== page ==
Current classification categories for nuclear wastes are confusing, because they often have little to do with how long the waste will last, or how dangerous individual particles are to health. Waste is mainly categorized by whether it is generated by the military or by electrical utilities.
 
High-level waste is both military nuclear weapons production byproducts and the civilian unstable used fuel rods from nuclear reactors. Fuel rods (see below) are actually one million times more radioactive after use than before use, so the term "spent fuel" is highly misleading. (See Yucca Mountain and HOME Projects pages for more information about high level wastes.)


 
Transuranic waste
 is mixtures of radioactive materials and other dangerous heavy metals, mainly generated by nuclear weapons production.

Low level waste is mainly non-military, and can include everything from hospital equipment to every broom and pair of booties from a nuclear reactor, to the concrete buildings themselves. However, it can include a low concentration of very deadly particles of elements such as Plutonium, which take hundreds of thousands of years to completely deteriorate. (LL Waste below, being transported to the Nevada Test Site, 2005.)

Low Level waste transported to the Nevada Test Site in 2005.

Mill Tailings
are the radioactive soils and heavy metals remaining after uranium mining and milling into ‘yellow cake’ ore.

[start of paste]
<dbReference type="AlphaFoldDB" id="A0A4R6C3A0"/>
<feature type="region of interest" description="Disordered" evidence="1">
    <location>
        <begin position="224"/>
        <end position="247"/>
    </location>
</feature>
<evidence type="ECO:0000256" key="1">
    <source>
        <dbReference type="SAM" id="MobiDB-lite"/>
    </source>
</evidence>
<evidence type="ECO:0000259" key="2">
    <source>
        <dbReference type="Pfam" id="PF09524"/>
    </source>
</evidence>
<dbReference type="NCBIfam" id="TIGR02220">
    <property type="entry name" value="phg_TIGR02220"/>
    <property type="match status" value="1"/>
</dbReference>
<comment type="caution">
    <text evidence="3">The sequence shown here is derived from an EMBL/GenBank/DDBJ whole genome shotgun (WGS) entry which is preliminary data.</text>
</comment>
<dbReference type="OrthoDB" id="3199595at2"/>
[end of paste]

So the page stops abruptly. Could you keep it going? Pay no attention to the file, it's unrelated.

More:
Greater Than Class C waste is a new catergory which lumps together wastes that don't fit other categories.  In 2011, the U.S. was still working on classification, and finding a permanent dump site for thiese wastes.

Depleted Uranium (DU) is the byproduct of concentrating Uranium ore for nuclear weapons and reactor fuel. It existed in quantities too vast for affordable cleanup at General Electric sites in Kentucky and Tennessee.  Since it is denser and heavier than lead, someone had the bright idea of "recycling" it into armor-piecing ammunition and armor plated tanks and military vehicles, which have been widely used in the Middle East and Eastern Europe. On impact, it vaporizes into microscopic particles easily absorbed through breathing or inestion. U.S. veterans have been impacted, but worse is the billions of abandonned shells and damaged vehicles, which are causing disease, as well as birth defects in the children of exposed individuals. In February 2012, it was announced that 14% of all children now born in Fallujah, Iraq, hae birth defects.  DU lasts hundreds of thousands of years.

The dumping of barrels in unlined pits pictured left was actually officially refered to in DOE documents as 'Random Stacking'.

the ongoing attempt to avoid cleanup costs by returning thousands of tons of contaminated metals from weapons plants to commercial use, where, according to Robert Alvarez, "some percentage of it would inevitably end up in stainless steel items such as intrauterine devices, surgical tools, children’s orthodontic braces, kitchen sinks, zippers, and flatware."